In His Words: Dan DeMent

Long-time Kalamazoo attorney Dan DeMent has a unique view of the Kalamazoo Community Foundation. His firm — DeMent and Marquardt — serves as our general counsel and with his wife, Jackie, he is also a donor. So Dan understands better than most what various types of gifts can do for the community. Recently, he talked about being a donor from his “insider’s” point of view.

Jackie and I have been donors for a number of years, and we established the Daniel and Jacqueline DeMent Fund at the Community Foundation in 2006. It is an Unrestricted Fund that can be used for both current and future purposes in the community. Several factors led us to establish the fund. Probably the first was that we believe so strongly in this community, that we need to support the community, and that we have a responsibility to see it continue to survive and succeed.

There are many ways to give to the Community Foundation, and they all are important. But Jackie and I chose to establish an Unrestricted Fund because we believe it is critical that the Community Foundation has substantial unrestricted resources available so it can meet future needs that we couldn’t possibly anticipate. We want the them to have the freedom to be able to use those funds for whatever the need is in the community at any given time. Because I’ve had the opportunity to see the staff and board in action, I totally trust the decision making that goes on there.

I don’t think people know how much giving has changed in the last three decades or so. Back in the 1980s, the unrestricted resources or assets of the Community Foundation were about 60 percent of its total assets. Today, it’s about 36 percent. And to make this even more complex, most of the Foundation’s working expenses come out of those unrestricted funds, so there’s actually less than 38 percent available to meet unforeseen needs. When I have attended national meetings of community foundations, I kept running into examples just like this.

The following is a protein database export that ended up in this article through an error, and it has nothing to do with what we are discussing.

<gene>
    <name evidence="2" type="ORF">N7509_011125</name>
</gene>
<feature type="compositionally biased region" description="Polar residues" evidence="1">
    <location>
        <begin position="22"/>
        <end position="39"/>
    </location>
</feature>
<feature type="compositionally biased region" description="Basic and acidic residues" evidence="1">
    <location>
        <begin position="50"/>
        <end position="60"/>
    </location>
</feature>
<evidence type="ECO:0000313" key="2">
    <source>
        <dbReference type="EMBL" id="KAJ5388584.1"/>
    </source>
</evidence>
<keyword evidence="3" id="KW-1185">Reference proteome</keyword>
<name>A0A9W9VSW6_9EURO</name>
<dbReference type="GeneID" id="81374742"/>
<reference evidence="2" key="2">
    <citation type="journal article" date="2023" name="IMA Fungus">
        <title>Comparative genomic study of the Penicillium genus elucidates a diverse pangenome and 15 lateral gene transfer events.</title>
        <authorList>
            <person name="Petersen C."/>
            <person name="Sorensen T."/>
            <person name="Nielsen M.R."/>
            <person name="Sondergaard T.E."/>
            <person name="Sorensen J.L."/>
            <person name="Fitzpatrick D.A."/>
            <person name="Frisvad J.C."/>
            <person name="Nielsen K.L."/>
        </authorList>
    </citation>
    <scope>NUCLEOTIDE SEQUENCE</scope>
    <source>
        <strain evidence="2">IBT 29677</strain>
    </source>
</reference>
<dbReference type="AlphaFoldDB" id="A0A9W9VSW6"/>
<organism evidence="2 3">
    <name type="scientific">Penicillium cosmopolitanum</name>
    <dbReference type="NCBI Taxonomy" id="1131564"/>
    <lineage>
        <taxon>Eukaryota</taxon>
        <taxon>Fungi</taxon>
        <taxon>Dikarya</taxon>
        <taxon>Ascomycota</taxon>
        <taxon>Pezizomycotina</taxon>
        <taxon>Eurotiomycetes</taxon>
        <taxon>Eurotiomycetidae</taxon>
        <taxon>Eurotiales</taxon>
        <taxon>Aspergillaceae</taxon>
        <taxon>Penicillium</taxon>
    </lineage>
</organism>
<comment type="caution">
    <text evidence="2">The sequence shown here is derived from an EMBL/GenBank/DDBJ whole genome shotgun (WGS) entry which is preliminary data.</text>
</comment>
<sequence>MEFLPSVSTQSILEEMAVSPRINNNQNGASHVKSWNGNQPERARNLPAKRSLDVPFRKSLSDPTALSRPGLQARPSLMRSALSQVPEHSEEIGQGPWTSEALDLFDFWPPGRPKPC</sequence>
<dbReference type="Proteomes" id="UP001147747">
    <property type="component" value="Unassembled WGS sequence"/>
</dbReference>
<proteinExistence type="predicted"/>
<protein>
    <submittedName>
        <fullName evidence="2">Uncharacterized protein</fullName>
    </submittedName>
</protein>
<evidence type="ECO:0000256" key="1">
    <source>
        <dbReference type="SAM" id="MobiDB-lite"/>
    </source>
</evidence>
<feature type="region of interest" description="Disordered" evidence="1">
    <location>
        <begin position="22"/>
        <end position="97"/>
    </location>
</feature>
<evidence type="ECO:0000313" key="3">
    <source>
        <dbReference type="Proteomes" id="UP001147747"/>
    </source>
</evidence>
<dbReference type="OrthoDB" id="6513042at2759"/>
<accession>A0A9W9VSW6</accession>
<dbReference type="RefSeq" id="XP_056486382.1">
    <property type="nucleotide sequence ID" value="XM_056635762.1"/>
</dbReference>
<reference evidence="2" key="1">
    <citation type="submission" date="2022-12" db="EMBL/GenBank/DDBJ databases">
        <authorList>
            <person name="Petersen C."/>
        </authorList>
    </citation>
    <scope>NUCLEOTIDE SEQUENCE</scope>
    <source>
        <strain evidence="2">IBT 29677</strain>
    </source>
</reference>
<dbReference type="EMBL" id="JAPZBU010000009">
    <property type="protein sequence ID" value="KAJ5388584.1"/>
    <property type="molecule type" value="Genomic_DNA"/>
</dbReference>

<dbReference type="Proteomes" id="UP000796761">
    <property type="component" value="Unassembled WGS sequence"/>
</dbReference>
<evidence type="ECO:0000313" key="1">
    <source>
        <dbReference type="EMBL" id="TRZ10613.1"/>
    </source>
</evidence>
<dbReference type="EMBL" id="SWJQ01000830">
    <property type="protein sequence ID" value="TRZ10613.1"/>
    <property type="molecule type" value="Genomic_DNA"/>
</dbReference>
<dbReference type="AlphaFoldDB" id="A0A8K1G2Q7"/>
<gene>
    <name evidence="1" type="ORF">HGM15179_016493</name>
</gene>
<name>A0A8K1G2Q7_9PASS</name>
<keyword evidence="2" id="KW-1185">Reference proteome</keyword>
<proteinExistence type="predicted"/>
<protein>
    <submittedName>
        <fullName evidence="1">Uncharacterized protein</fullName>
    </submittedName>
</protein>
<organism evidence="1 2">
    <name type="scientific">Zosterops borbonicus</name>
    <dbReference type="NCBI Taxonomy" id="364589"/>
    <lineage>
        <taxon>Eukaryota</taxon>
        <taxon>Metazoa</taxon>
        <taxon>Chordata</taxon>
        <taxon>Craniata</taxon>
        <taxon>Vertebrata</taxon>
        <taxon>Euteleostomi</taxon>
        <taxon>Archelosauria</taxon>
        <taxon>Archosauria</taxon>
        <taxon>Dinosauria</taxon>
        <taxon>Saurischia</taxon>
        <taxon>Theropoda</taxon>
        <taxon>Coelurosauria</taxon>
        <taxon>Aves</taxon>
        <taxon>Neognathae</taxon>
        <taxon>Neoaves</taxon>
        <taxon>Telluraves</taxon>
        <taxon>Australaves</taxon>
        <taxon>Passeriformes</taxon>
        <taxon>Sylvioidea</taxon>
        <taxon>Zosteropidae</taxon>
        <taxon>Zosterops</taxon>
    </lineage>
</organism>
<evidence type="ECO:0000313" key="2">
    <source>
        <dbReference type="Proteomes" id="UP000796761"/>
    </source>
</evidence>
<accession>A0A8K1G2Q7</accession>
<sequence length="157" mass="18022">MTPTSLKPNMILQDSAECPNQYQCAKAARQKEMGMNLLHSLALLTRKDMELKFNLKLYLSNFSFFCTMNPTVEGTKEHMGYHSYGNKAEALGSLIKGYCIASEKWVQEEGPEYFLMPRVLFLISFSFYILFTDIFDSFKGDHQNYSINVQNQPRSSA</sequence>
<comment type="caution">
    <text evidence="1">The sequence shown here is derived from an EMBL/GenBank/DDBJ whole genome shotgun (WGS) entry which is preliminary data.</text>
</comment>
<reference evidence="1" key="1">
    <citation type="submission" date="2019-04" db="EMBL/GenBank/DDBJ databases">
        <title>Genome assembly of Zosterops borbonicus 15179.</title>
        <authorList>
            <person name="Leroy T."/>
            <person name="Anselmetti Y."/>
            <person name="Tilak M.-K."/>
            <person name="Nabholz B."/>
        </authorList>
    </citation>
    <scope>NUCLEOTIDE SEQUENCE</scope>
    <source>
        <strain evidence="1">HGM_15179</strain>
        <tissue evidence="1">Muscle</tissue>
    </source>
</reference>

The Kalamazoo Community Foundation is no exception. Because those who came before us saw the wisdom of making gifts with no restrictions, the Community Foundation has been able to “invest” in important community projects and programs that didn’t even exist until 50 years after it was established. For example, unrestricted monies went toward the construction of the Southwest Michigan Innovation Center on Western’s Parkview campus. They have also been used to support organizations like Kalamazoo Loaves & Fishes, Ministry with Community and Kalamazoo Valley Habitat for Humanity — all of which were established in the last 35 years. Without unrestricted dollars, the Community Foundation would not have had the capacity to support innovative solutions like these that address current community challenges.

When I help my clients think about their estates, I ask them questions like, Have you thought about giving back to the community? Has it been good to you and given you a really good place to raise your family? Have you enjoyed the community services that are available? They usually answer, Yes. They even have heard about the Community Foundation, but are unclear where to go from there.

I’ve found that it’s easy for people to give to bricks-and-mortar projects in a capital campaign. And when people want to give to a specific organization or cause, I’m very supportive of that. But if they are interested, I also talk with them about the potential influence they can have on the community by giving a gift to the Community Foundation — especially an unrestricted gift.

The beauty of a community foundation is, when gifts of all sizes and types are brought together, they can address a large need that no one person or gift could possibly satisfy. This is especially true with unrestricted gifts. When pooled in the right way and for the right purpose, those gifts generate outcomes for the community that are many times more valuable than the initial dollars people contributed.

Get Our News